According to the most recent edition of the Economic Freedom of the World Report, the U.S. sits at 9th when it comes to protection of person and property. This is quite the decline, considering we ranked #1 in 1980. We dominated the chart for the next twenty years, but Bush’s Patriot Act put a quick end to that. With Obama in power, the gradual erosion of our constitutional freedoms has only hastened. It’s time for a big change.
The war on terrorism is largely to blame for our evaporating liberties. Americans were all too quick to give up liberty in exchange for security in the wake of 9/11. But enough time has passed now that we should have seen a bounceback. Any president worth his salt would have made it his first goal to roll back some of the freedom-encroaching laws that may or may not have been temporarily useful. But he didn’t have the guts or the will. Obama has instead chosen to keep the worst parts of Bush’s policies and enact plenty of his own.
It’s Not Just the White House
But the buck in this case doesn’t stop with Obama. We’re looking at a widespread government-endorsed erosion of the Constitution, backed largely by liberals. They are the ones who are constantly on about the Constitution being a living document, a view not shared by most of the founding fathers. In fact, it was President Woodrow Wilson who popularized this constitutional blurriness, claiming that it should be changed to fit the needs of the times. Since then, judges and politicians alike have delighted in interpreting the document in any way they see fit. The Constitution is not so much changed to fit the times as it is interpreted to suit an agenda.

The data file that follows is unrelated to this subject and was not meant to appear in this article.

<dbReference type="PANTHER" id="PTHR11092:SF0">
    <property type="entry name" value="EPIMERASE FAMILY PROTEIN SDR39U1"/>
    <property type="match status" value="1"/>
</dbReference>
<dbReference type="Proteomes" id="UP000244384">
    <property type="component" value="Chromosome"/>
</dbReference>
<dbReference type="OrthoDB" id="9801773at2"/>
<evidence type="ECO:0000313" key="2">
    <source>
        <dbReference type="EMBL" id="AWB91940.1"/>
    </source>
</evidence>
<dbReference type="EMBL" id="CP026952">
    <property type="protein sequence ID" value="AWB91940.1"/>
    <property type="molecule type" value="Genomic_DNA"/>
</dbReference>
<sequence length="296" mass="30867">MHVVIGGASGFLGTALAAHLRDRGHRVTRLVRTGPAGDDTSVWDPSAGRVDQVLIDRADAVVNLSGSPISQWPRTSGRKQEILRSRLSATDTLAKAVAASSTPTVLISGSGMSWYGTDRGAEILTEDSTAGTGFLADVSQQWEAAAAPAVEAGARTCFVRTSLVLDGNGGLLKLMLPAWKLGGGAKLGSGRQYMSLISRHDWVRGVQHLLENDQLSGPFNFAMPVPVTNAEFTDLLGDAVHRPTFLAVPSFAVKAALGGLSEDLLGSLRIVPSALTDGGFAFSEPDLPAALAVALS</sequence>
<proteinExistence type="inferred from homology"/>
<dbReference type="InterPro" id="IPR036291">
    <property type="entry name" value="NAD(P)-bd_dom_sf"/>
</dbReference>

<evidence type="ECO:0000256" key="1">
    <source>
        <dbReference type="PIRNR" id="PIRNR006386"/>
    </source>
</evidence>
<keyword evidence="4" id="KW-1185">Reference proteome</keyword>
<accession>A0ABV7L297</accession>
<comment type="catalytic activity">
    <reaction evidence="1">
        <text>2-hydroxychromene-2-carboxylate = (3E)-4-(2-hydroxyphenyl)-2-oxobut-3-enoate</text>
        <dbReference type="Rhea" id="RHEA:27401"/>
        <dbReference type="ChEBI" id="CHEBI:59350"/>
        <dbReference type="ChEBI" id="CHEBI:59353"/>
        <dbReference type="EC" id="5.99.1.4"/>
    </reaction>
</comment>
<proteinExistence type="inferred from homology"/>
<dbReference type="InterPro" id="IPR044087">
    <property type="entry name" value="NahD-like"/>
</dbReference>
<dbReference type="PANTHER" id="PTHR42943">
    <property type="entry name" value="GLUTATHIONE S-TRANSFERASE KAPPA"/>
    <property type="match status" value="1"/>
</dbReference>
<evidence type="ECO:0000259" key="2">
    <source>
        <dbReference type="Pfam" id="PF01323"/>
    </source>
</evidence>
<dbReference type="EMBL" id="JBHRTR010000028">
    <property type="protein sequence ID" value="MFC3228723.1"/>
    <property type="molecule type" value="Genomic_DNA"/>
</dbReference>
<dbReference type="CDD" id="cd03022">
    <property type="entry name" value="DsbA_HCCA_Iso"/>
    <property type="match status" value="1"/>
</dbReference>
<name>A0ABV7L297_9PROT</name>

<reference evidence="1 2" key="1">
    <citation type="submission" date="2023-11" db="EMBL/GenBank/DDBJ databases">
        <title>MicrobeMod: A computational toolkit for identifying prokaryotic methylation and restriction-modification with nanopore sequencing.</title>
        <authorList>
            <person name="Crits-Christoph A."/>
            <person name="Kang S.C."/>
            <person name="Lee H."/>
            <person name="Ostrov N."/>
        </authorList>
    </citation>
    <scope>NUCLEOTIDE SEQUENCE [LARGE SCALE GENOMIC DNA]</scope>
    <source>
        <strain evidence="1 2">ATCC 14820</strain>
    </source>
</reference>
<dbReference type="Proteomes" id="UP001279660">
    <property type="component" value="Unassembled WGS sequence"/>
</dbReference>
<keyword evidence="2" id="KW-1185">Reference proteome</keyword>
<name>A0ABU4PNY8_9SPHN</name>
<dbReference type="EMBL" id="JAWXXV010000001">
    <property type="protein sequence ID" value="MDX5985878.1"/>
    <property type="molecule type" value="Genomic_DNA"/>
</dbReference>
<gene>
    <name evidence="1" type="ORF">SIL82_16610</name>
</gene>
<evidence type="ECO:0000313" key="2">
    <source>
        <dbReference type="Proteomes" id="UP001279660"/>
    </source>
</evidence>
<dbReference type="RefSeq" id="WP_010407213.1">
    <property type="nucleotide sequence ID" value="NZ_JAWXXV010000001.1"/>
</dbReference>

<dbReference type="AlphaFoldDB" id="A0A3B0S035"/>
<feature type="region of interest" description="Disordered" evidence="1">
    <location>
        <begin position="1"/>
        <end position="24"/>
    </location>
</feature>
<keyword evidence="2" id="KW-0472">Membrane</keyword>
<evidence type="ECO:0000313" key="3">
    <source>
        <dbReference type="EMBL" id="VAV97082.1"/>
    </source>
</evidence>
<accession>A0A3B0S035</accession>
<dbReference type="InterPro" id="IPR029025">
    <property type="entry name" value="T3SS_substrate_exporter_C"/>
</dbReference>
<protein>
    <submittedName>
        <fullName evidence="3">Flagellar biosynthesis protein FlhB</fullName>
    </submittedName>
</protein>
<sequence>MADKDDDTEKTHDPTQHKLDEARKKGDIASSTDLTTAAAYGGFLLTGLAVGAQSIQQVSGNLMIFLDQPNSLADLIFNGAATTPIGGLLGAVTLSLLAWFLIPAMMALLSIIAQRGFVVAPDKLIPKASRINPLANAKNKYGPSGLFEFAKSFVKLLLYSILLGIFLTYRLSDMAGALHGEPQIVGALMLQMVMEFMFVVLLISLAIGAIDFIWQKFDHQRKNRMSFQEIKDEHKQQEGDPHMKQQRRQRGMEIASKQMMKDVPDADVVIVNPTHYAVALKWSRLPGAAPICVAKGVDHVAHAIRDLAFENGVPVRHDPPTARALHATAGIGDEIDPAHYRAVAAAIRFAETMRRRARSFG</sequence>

Amendments are one thing. That is a case of changing the Constitution to fit the times, and these amendments are ratified in a process that has proven to be wise and fair. Interpreting the Second Amendment to mean, “Well, they didn’t mean everyone should be able to have a gun,” is a whole ‘nother matter. Put that together with an extraordinarily loose approach to “unlawful search and seizure” and you have a recipe for…well…exactly what we have now. A country that is increasingly under the thumb of politicians, judges, and police.
We’ve repeated the “living document” mantra so many times that we’ve begun to believe it. Are there situations that require a judge to apply a certain amount of interpretation? Of course. But that’s a far cry from activists making law from the bench. It’s a far cry from giving the president so much executive authority that our governmental checks and balances become a joke.
Whoever takes the White House in 2016, I hope they bring a strong dedication to the (original) Constitution along with them. We need a leader willing to sacrifice his or her own power for the good of the country. We need it quick, before we have to admit that the Constitution is not a living document after all, but rather quite the opposite.